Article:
The primary thing Netanyahu is shooting for is to maintain a linkage between Iran and Palestine. Obama seemed to be doing this already when he spoke of those two issues in close proximity in his UN address and made resolving them the near term priorities of his foreign policy. Some in Israel took this as Obama signaling to Netanyahu that he wants an Iran for Palestine exchange. For Raphael Ahren, “the linkage offered the interpretation that Obama remained determined to thwart Iran’s nuclear quest, but also to ensure that Jerusalem show itself increasingly forthcoming on the Palestinian quest for statehood.” That is one interpretation of Obama’s intent but I disagree. Note the order of this formula–Iran comes before Palestine—which implies that Netanyahu won’t budge on Palestine until Iran is taken care of to Israel’s liking. Obama isn’t obtuse enough to be duped by that so what he’s really suggesting is the reverse—Palestine first, then Iran.
This is in fact exactly what Obama is doing, as David Bromwich pointed out back in May 2009 when he was reporting on a press availability following Obama’s first meeting with Netanyahu:
“And when Netanyahu said the Israeli attitude toward Palestine would completely depend on the details of progress toward securing Iran against the acquisition of a single nuclear weapon, Obama replied that his view was almost the reverse… how far, a reporter asked Obama, did he assent to the Netanyahu concept of “linkage”–the idea that first the U.S. must deal with Iran, and a more obliging Israeli approach to Palestine will surely follow. Obama answered: “if there is a linkage between Iran and the Israeli-Palestinian peace process, I personally believe it actually runs the other way. To the extent that we can make peace with the Palestinians–between the Palestinians and the Israelis, then I actually think it strengthens our hand in the international community in dealing with a potential Iranian threat.”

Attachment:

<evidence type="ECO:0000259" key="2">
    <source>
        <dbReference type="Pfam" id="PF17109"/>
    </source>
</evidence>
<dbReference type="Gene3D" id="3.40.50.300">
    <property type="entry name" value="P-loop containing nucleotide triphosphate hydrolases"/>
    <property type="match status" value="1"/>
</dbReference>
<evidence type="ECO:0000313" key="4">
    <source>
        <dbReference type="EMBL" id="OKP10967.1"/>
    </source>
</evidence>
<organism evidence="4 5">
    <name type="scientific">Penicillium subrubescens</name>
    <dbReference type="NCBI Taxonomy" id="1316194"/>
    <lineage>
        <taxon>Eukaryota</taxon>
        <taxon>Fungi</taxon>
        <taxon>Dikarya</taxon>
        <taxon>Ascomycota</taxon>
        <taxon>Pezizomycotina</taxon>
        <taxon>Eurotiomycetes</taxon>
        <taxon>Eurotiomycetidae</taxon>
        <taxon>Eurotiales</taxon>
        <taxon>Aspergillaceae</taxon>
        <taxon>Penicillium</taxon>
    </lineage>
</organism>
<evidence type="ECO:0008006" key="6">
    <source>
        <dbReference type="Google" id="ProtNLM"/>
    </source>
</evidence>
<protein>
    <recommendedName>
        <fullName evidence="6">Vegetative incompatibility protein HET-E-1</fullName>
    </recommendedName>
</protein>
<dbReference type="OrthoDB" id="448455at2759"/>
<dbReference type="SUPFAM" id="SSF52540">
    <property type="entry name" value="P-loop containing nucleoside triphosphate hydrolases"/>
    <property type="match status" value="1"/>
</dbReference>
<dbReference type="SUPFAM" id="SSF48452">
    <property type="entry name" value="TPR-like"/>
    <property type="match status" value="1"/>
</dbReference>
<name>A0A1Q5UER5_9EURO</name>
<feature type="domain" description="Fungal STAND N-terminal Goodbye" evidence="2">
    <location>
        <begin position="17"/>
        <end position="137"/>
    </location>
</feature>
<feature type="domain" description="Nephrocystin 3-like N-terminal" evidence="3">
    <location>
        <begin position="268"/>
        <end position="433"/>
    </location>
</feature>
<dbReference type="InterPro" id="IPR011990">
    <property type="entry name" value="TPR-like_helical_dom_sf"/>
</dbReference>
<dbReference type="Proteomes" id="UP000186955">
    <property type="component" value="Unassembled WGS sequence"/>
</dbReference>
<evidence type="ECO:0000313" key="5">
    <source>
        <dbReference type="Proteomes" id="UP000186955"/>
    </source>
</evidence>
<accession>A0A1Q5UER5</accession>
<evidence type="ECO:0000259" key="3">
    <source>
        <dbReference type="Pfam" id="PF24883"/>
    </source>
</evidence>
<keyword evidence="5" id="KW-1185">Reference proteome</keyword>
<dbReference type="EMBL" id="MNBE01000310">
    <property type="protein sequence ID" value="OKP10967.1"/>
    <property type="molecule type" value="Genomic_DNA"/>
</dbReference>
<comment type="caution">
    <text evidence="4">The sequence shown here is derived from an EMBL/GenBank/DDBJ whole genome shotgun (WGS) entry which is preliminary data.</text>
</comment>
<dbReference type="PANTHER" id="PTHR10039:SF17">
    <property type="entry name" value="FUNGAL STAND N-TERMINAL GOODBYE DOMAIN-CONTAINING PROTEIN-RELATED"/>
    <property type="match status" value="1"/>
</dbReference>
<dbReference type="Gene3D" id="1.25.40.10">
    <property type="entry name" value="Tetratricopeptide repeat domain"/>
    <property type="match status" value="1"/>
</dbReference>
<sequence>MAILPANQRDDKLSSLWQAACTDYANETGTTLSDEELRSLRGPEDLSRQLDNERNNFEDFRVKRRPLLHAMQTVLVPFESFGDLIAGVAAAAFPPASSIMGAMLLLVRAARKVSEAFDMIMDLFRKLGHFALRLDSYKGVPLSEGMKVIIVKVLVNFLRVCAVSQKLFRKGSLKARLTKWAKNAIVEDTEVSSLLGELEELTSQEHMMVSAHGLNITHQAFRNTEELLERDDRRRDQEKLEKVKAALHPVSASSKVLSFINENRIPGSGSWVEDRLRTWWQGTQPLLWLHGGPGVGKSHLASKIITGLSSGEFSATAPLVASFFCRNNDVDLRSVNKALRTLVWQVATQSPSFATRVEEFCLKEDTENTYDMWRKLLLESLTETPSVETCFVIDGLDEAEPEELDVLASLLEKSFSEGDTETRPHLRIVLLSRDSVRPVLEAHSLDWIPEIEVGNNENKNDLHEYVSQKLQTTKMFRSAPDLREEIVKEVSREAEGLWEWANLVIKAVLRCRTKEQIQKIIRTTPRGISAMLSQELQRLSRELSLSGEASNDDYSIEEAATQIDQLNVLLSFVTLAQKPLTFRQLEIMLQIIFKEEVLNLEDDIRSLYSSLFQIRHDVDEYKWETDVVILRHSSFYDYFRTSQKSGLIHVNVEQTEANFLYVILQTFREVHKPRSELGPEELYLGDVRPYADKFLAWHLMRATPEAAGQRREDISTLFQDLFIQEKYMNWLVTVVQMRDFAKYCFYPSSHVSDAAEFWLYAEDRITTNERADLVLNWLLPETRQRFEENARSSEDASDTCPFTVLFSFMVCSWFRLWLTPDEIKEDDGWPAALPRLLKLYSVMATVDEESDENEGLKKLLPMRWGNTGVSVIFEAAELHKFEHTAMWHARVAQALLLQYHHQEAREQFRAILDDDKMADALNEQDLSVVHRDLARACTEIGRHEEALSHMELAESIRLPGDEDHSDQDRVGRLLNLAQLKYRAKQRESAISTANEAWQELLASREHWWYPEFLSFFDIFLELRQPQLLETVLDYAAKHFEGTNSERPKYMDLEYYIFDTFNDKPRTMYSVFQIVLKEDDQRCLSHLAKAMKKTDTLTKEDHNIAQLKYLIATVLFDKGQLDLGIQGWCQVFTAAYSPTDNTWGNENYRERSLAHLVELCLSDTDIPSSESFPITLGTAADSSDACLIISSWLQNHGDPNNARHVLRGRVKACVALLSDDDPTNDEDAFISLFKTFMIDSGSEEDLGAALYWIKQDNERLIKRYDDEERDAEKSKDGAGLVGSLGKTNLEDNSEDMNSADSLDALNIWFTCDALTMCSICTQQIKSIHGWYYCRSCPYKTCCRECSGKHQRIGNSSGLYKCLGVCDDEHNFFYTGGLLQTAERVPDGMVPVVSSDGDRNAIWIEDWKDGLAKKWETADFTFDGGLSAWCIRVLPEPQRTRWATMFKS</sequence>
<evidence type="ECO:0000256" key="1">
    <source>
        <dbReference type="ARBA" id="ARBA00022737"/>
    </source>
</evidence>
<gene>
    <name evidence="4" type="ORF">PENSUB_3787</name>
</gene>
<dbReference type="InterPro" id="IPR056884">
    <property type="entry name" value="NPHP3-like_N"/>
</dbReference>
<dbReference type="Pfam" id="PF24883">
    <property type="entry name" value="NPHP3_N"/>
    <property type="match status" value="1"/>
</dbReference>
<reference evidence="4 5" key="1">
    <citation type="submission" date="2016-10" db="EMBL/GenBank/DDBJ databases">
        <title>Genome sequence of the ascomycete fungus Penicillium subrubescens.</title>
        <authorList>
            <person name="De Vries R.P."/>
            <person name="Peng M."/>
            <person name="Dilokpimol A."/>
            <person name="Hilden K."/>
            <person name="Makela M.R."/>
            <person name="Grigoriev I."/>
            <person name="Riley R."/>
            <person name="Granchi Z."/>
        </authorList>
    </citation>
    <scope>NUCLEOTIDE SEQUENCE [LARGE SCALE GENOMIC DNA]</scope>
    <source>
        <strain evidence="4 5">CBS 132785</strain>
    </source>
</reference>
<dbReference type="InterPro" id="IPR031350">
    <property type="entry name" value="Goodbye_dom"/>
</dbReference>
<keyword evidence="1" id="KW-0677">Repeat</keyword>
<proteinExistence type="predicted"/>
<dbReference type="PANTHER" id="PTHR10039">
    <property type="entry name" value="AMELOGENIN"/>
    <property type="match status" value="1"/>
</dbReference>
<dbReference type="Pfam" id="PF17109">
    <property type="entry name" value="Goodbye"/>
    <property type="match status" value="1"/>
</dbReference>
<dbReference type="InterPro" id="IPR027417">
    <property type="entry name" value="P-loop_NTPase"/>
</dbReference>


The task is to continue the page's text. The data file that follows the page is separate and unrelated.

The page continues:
So it appears I was right on target when I speculated that ending the Iran nuclear stand-off is why the Obama administration sought the resumption of Israeli-Palestinian peace talks but erred in thinking that Iran-Palestine linkage was a brand-new strategy for Obama and Netanyahu. Each has been trying to push their conception of linkage on the other since they entered office, with Obama recently winning the struggle by getting the Israelis back to the negotiating table. But does Obama’s reverse linkage mean that Washington can’t make any progress with Iran until there’s a two state solution? Of course not—an agreement would be reached on Iran’s nuclear program regardless of the I-P situation. Iran has never demanded I-P peace be a condition for a deal and the U.S. could leave the Palestinians in temporary limbo if the Pacific Pivot could begin to get underway.
If that happened it wouldn’t be a completely sneaky cop-out because reverse linkage would still apply after Iran and the West settle their differences. A successful deal will permit Iran domestic uranium enrichment which means the “potential Iranian threat” remains because nobody has a military option. An Iran that feels backed into a corner could dash for nukes with impunity. Détente with Iran is the only absolute guarantee this doesn’t occur and this is where I-P becomes vital. French Foreign Minister Laurent Fabius, who also subscribes to reverse linkage, observed that resolving I-P “will be a thunderbolt for peace” and it undoubtedly would be if, by healing the Middle East’s sorest spot, the resultant goodwill from regional neighbors helps start to rebuild the bridges for Iran-U.S. detente.